Success Has Locals Signing On At State

SDSU's 2015 Recruiting Class Heavy In Local Stars

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John Stigelmeier said that the senior class of Zach Zenner, Austin Sumner and Jason Schneider had made a lasting difference at South Dakota State. 

Perhaps we’re seeing that in SDSU’s latest recruiting class.

“Those guys were phenomenal.  It would be awesome to leave a legacy hopefully as good as them or if not better with winning a few championships.”  Roosevelt Senior WR/K Chase Vinatieri says.

In all the Jacks signed 21 to letters of intent, including five of the South Dakota’s top players in Taryn Christion, Chase Vinatieri, Brady Hale, Lorenzo Williams and Alex Wilde.  A number of other top South Dakota preps will join as preferred walk-ons.

“Pays a lot of dividends to have South Dakota and regional guys in terms of interest.  But they’re also really good football players.  So we got what we think are the cream of the crop.”  SDSU Head Football Coach John Stiegelmeier says.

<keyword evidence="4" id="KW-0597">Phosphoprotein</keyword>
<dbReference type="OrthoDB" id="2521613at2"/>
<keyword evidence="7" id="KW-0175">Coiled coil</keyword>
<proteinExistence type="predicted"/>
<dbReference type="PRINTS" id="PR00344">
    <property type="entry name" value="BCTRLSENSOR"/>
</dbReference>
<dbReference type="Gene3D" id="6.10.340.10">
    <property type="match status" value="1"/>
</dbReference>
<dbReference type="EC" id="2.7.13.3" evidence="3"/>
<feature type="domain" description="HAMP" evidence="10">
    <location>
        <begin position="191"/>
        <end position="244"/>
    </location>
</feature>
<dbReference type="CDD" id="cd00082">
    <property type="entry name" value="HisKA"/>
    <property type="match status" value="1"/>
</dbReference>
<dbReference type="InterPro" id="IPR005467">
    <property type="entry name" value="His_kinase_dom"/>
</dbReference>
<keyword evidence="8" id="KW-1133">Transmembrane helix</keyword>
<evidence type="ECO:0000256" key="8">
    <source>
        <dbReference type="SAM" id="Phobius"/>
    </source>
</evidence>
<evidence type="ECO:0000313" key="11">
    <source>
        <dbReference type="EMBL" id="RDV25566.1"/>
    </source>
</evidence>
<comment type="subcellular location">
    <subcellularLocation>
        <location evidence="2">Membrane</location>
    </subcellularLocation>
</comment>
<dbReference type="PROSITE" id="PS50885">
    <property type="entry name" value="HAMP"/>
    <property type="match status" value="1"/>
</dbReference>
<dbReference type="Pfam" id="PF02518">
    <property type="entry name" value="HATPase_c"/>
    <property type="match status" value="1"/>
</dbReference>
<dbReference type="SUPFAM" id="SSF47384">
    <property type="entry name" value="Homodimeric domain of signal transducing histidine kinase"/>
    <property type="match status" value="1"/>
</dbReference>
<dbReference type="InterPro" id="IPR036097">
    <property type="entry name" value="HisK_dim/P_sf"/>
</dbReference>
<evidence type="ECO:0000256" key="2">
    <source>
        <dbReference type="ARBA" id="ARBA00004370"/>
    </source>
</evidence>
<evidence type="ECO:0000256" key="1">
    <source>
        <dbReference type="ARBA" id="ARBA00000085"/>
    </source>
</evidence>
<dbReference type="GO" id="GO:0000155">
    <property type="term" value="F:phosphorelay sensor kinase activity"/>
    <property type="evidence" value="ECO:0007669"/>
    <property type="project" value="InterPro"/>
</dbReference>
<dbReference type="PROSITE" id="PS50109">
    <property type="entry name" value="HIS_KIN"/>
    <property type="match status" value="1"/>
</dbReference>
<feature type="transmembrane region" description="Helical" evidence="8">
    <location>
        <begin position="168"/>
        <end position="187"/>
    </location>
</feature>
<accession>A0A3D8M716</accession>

“In my opinion there’s been an exceptional crop of seniors in South Dakota that are Division One talents.  State’s success in the playoffs and how close they’re getting to North Dakota State has a lot to do with some of our guys wanting to stay closer to home and playing.”  Roosevelt Head Football Coach Kim Nelson says.

Much of this class came together through social media.

“Most of it is over Twitter.  We kinda connected through that way and then when we went up for our official visit.  And it was fun just getting to know them.”  Roosevelt Senior QB Taryn Christion says.

Drawn by victories and growth in the program, like the new stadium in 2016.

“That’ll be amazing.  SDSU has put a lot of money into their program and built it up to be a winning program.  And that was another big factor.”  Vinatieri says.

And they’re from South Dakota, or come from out of state like Sioux Center’s Christian Rozeboom, all seem to share one belief.

“They’re on the brink of doing some pretty big stuff.  So yeah, I’m excited to get up there and see what I can do for them.”  Rozeboom says.